MANHATTAN (CN) – President Donald Trump’s embattled attorney Michael Cohen dropped his defamation lawsuits against BuzzFeed, its editorial team and the intelligence firm that published what became known as the Russian dossier.
Had the lawsuits proceeded, Cohen’s attorneys may have had to provide the organizations with information about their client’s alleged meeting with Russian operatives in Prague — claims corroborated this past Friday in a McClatchy report.
“The decision to voluntarily discontinue these cases was a difficult one,” Cohen’s attorney David Schwartz said in a statement Thursday.
“We believe the defendants defamed my client, and vindicating Mr. Cohen’s rights was — and still remains — important,” continued Schwartz, a partner at the firm Gerstman Schwartz & Malito. “But given the events that have unfolded, and the time, attention, and resources needed to prosecute these matters, we have dismissed the matters, despite their merits.”
BuzzFeed meanwhile is treating Cohen’s about-face as further vindication of its decision to publish what was already something of an open secret in Washington.
“The lawsuits against BuzzFeed over the Steele dossier have never been about the merits of our decision to publish it,” Buzzfeed spokesman Matt Mittenthal said in a statement. “If there’s one thing Democrats and Republicans agree on today, it’s that the dossier was an important part of the government’s investigation into potential collusion between the Trump campaign and Russia. Its interest to the public is, and always has been, obvious. Today’s news suggests that Donald Trump’s personal lawyer no longer thinks an attack on the free press is worth his time.”
Recently confirmed as the target of a criminal investigation, Cohen claims that he no longer has the time to clear his name form the charges of a dossier compiled by ex-British intelligence officer Christopher Steele from the firm Fusion GPS.
The document alleged that Russian authorities cultivated Trump “for at least five years” in an effort supported and directed by its president Vladimir Putin. Cohen figured into the document in a section claiming that he met with Russian government representatives in Prague, Czech Republic, in August 2016.
Publishing the document 10 days before Trump’s inauguration, BuzzFeed warned that many of the allegations it contained could not be independently verified.
Cohen sued the news organization, its editor in chief Ben Smith, editors Miriam Elder and March Schoofs, and reporter Ken Bensinger this past January, and filed a separate lawsuit against Fusion GPS.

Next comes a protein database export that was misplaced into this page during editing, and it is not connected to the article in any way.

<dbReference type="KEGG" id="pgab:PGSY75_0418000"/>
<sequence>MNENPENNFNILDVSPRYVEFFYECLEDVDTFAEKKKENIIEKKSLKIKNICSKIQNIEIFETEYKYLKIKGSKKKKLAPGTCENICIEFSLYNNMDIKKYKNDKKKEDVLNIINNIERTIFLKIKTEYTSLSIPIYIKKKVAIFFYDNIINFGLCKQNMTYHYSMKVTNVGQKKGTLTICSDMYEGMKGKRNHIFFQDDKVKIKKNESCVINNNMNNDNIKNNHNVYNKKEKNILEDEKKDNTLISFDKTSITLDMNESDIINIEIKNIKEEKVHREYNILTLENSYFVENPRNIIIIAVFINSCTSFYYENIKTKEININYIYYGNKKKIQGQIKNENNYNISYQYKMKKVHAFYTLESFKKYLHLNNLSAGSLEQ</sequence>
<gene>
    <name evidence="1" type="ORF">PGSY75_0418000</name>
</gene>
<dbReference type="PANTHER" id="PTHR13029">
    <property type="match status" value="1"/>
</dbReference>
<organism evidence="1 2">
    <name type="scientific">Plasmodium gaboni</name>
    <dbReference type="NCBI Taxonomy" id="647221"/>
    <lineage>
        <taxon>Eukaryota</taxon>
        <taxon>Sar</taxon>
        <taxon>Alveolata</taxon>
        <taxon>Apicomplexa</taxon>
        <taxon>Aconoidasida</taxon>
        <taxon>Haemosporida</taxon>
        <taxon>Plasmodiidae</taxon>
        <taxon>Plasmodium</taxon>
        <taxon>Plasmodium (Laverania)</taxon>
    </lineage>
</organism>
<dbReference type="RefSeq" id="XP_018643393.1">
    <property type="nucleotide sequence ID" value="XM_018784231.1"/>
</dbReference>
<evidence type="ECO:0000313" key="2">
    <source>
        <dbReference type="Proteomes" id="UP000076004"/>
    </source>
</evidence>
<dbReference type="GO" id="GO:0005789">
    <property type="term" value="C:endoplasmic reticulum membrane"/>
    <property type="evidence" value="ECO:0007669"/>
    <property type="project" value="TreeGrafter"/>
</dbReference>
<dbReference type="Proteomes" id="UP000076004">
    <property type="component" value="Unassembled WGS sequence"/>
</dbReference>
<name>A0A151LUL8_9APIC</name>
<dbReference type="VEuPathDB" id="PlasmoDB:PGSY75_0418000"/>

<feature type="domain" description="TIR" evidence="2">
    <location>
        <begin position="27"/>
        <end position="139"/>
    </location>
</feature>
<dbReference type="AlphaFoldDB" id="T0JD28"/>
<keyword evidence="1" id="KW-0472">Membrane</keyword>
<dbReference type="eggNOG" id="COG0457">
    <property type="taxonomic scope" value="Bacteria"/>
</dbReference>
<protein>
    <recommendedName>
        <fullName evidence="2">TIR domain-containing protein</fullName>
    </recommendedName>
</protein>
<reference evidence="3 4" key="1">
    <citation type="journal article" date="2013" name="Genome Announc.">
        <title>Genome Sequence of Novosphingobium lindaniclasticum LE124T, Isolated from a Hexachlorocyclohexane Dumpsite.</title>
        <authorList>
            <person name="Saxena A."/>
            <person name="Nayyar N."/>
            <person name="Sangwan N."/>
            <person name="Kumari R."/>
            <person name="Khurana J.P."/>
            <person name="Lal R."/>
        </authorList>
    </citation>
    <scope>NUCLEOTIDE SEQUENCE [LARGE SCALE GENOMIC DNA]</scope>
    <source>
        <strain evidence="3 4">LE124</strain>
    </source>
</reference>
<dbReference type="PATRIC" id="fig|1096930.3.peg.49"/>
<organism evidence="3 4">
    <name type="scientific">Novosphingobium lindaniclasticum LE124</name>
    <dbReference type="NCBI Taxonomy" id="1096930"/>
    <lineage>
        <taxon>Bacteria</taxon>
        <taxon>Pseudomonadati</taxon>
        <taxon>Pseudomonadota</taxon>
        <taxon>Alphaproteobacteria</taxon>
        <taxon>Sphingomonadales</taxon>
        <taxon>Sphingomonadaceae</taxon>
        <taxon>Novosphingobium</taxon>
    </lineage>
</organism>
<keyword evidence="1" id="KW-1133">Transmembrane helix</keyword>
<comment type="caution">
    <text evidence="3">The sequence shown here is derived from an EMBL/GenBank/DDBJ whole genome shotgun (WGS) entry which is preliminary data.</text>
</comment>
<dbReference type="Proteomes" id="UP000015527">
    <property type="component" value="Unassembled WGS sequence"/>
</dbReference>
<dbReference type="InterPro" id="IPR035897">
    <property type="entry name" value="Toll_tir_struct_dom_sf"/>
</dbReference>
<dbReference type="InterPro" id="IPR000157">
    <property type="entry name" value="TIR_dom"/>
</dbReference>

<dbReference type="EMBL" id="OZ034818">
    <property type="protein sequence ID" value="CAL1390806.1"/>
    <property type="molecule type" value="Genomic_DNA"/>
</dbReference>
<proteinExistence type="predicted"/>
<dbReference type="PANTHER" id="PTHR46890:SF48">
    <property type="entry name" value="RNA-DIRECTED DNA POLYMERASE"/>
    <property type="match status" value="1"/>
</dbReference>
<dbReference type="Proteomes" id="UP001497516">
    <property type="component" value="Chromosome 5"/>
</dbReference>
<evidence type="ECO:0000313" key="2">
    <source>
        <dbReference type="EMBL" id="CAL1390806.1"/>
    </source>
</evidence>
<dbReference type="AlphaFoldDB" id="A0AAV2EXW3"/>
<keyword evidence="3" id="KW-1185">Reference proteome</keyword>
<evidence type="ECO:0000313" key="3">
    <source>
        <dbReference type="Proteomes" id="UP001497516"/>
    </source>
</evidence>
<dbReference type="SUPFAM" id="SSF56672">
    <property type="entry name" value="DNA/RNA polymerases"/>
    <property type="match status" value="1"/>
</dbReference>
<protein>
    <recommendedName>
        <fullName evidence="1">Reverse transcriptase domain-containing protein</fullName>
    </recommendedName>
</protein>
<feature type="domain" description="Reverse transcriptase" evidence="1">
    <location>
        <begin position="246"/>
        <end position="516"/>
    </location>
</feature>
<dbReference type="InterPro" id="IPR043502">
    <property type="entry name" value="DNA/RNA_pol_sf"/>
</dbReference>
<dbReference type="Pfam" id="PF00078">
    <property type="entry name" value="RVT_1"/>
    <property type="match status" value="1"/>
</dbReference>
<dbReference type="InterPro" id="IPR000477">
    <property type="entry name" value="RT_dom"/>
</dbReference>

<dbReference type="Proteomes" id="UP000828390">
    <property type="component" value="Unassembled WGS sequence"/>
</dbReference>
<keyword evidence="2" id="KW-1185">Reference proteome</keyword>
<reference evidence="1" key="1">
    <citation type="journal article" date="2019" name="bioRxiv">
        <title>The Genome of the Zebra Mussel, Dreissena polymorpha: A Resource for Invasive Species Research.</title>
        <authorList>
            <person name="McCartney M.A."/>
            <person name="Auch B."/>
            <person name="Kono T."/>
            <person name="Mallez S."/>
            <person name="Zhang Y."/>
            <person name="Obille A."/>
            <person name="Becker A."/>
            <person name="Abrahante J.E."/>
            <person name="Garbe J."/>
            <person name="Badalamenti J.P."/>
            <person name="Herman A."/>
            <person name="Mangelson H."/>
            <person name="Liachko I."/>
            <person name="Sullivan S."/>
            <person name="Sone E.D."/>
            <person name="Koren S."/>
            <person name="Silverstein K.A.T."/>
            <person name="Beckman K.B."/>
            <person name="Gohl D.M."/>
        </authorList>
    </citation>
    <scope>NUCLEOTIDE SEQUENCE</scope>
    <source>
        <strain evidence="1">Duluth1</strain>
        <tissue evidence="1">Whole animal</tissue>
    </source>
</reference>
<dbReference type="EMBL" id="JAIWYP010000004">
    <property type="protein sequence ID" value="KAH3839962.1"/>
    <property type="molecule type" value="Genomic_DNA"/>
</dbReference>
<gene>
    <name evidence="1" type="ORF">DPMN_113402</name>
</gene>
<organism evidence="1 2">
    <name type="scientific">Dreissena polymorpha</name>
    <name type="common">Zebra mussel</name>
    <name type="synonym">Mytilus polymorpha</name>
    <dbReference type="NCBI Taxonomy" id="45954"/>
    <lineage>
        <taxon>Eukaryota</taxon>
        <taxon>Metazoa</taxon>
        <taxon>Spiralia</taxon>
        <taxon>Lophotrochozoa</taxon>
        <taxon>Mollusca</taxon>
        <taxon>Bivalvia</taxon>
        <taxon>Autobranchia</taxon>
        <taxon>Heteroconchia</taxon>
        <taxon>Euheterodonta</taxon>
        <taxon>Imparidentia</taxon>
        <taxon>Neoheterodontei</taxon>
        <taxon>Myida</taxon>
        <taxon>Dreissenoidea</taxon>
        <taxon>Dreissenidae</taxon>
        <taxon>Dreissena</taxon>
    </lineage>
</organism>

The Prague trip that he cast as defamatory found new corroboration on Friday.
Quoting anonymous sources within the Department of Justice, McClatchy reported that Department of Justice special counsel Robert Mueller found evidence that Cohen entered the Czech Republic through a section of Germany where the borders are open.
Like President Trump, his most famous of three total clients, Cohen took to Twitter to heatedly deny the allegations.
“Bad reporting, bad information and bad story by same reporter Peter Stone @McClatchyDC,” Cohen claimed. “No matter how many times or ways they write it, I have never been to Prague. I was in LA with my son. Proven!”
He did not specify what proof purportedly debunks McClatchy’s report.
Cohen still has another legal entanglement across the country as he and Trump are being sued by the porn actress Stormy Daniels in Los Angeles. On Friday morning, a federal judge there will hold a hearing to decide whether the criminal investigation Cohen faces in New York requires a 90-day delay of Daniels’ case.
Daniels is suing to invalidate a settlement she reached ahead of the 2016 presidential election.
Cohen insists that he paid Daniels $130,000 of his own money to stop her from speaking about a one-night stand she claims to have had with Trump, who denies the affair.
In New York meanwhile, where Cohen is fighting to check whether files seized by the FBI include privileged documents, U.S. District Judge Kimba Wood formally allowed the Trump Organization on Thursday to intervene.
Cohen had worked for the Trump Organization for roughly a decade before becoming the president’s personal attorney in January 2017.
As noted by prosecutor Tom McKay at a hearing on Monday, however, there has been no assertion by the Trump Organization that Cohen retained its privileged materials since changing roles.
“Nowhere does it [the Trump Organization] state a belief or an assertion of fact that Mr. Cohen in fact took privileged materials with him over a year and a half ago and still has them in his possession,” McKay said. “And most corporations don’t permit employees to keep their privileged client files with them after they leave.”
The Trump Organization’s attorney Alan Futerfas requested at the hearing meanwhile that he be afforded an opportunity to make such a review.
“Mr. Cohen worked within the Trump Organization for 10 years,” Futerfas said. “He touched all kinds of matters. There were negotiations, litigation matters, IP, intellectual property matters, a whole range of things for the course of 10 years.”
CNN reported that Futerfas, a New York-based criminal attorney, has frequently represented organized crime and cybersecurity cases. Donald Trump Jr. retained him last year.